Associated Press: “An outside group founded by top political aides to Sen. Joni Ernst has worked closely with the Iowa Republican to raise money and boost her reelection prospects, a degree of overlap that potentially violates the law, documents obtained by The Associated Press show”
Senator Joni Ernst ran in 2014 on the promise that she’d make Washington squeal – but a new report in the Associated Press reveals she’s just part of the problem. The AP reports today that Senator Ernst and her team were caught working “in close concert” with a dark money group to benefit her 2020 re-election campaign, “a degree of overlap” that violates the law.
Iowa Democratic Party Chair Troy Price released the following statement:
“Senator Ernst has repeatedly sold herself as someone who was going to make Washington squeal, but this damning report makes clear that she’s been more focused on breaking the rules to help herself. This blatantly illegal and self-serving conduct reinforces why Iowa’s hardworking families can’t trust Senator Ernst to fight for them in Washington.”
Here are the highlights from the Associated Press report: ‘Dark money’ ties raise questions for GOP Sen. Ernst of Iowa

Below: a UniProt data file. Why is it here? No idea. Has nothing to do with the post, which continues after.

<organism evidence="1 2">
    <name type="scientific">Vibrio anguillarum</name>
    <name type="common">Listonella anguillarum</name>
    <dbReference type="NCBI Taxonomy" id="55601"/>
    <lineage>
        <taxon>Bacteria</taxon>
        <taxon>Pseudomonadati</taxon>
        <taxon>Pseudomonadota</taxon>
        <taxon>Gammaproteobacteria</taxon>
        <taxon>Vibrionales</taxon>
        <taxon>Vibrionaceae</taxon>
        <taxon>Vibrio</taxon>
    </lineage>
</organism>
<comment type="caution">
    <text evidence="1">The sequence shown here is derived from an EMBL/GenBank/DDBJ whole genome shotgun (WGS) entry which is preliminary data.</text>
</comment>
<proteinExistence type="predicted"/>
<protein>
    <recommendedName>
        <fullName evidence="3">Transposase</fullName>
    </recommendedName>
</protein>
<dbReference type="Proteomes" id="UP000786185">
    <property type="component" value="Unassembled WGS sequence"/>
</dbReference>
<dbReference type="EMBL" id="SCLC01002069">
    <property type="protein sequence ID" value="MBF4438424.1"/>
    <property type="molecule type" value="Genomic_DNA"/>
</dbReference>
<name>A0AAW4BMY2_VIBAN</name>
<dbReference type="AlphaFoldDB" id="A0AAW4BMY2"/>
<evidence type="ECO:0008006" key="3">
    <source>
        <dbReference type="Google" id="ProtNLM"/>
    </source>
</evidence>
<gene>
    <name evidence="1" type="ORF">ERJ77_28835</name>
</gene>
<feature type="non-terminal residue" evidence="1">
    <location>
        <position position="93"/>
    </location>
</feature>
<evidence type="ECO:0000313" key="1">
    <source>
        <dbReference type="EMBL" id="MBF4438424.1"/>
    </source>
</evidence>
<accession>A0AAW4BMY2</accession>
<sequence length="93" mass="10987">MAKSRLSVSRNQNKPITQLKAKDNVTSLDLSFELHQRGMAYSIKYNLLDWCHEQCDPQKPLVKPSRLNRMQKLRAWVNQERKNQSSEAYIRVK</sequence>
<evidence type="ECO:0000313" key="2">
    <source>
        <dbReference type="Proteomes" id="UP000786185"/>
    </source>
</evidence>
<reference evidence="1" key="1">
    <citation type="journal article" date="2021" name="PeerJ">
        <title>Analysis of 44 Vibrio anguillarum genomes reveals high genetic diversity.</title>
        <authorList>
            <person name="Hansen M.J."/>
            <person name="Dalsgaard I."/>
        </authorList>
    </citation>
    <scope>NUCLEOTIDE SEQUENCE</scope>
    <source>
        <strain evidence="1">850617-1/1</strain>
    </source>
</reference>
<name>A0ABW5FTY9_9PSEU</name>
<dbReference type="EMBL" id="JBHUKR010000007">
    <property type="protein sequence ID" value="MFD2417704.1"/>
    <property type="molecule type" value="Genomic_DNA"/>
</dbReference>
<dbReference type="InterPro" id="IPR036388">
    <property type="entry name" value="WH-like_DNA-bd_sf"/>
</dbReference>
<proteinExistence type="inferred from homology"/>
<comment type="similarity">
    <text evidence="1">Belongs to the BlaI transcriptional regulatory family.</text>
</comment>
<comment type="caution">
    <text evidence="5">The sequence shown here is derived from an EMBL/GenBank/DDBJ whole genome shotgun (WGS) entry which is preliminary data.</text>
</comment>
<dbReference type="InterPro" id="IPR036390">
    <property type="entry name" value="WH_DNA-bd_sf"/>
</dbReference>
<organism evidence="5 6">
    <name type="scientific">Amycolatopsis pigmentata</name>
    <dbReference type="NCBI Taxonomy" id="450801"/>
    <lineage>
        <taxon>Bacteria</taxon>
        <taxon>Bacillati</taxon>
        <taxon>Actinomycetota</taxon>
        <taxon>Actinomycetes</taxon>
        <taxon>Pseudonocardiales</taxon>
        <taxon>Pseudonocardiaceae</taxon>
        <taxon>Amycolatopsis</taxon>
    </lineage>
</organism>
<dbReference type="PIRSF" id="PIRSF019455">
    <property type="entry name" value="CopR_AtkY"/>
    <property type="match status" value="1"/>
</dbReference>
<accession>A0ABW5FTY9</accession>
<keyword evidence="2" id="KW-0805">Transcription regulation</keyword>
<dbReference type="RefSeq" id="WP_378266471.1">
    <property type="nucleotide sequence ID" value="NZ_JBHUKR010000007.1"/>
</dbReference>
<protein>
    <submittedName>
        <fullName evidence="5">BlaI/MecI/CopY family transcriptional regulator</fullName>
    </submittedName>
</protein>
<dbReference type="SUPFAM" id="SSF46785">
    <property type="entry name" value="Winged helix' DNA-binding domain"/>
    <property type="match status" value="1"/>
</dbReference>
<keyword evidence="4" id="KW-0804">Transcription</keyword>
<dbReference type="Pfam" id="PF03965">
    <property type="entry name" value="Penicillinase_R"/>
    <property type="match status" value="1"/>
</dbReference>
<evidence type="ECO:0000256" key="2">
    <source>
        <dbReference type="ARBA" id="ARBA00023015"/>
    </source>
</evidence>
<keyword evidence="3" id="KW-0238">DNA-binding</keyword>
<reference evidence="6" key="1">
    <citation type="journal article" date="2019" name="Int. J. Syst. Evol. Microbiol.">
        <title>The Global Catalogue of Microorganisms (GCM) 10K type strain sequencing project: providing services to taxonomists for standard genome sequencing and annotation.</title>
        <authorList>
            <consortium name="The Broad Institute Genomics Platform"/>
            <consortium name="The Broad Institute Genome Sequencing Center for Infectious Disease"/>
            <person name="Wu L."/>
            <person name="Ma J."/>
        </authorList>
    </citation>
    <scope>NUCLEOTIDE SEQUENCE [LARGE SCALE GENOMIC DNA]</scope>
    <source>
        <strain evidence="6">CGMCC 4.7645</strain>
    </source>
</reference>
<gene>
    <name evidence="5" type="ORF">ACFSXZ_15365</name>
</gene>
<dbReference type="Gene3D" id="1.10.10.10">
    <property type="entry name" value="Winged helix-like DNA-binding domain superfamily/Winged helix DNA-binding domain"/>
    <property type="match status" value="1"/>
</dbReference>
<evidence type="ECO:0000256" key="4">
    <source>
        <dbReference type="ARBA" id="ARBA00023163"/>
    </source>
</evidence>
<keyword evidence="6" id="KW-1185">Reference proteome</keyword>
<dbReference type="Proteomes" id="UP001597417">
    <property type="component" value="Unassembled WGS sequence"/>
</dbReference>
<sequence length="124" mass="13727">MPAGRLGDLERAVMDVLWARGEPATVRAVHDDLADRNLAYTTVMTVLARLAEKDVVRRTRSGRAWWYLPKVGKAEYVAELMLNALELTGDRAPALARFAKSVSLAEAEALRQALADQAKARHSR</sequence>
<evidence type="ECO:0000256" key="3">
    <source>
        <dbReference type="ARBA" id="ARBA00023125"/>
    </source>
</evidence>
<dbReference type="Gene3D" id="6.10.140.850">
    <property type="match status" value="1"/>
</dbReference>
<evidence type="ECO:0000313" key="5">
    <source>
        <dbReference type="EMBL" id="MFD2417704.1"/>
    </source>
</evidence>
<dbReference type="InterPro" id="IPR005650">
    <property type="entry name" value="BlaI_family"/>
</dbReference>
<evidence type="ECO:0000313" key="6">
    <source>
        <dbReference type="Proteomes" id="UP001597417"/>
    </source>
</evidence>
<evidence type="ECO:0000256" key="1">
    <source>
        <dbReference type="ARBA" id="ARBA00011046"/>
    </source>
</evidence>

“An outside group founded by top political aides to Sen. Joni Ernst has worked closely with the Iowa Republican to raise money and boost her reelection prospects, a degree of overlap that potentially violates the law, documents obtained by The Associated Press show.
“Iowa Values, a political nonprofit that is supposed to be run independently, was co-founded in 2017 by Ernst’s longtime consultant, Jon Kohan. It shares a fundraiser, Claire Holloway Avella, with the Ernst campaign. And a condo owned by a former aide — who was recently hired to lead the group — was used as Iowa Values’ address at a time when he worked for her.
“Political nonprofits are often referred to as “dark money” groups because they can raise unlimited sums and are not required to reveal their donors. But they must take steps to keep their activities separate from the candidates they support. Additionally, while such tax-exempt groups can do political work, they can’t make it their primary purpose.
“The documents reviewed by the AP, including emails and a strategy memo, not only make clear that the group’s aim is securing an Ernst win in 2020, but they also show Ernst and her campaign worked in close concert with Iowa Values.
“Taken together, some legal experts say the documents offer proof that the effort violates the spirit of campaign finance and tax law, if not the letter of it.
“It seems like pretty strong evidence” that the $50,000 request was for an “illegal donation” while it’s “clear that the goal of Iowa Values is to reelect Joni Ernst, which may violate its tax-exempt status,” said Brendan Fischer, an attorney with the nonpartisan Campaign Legal Center in Washington.”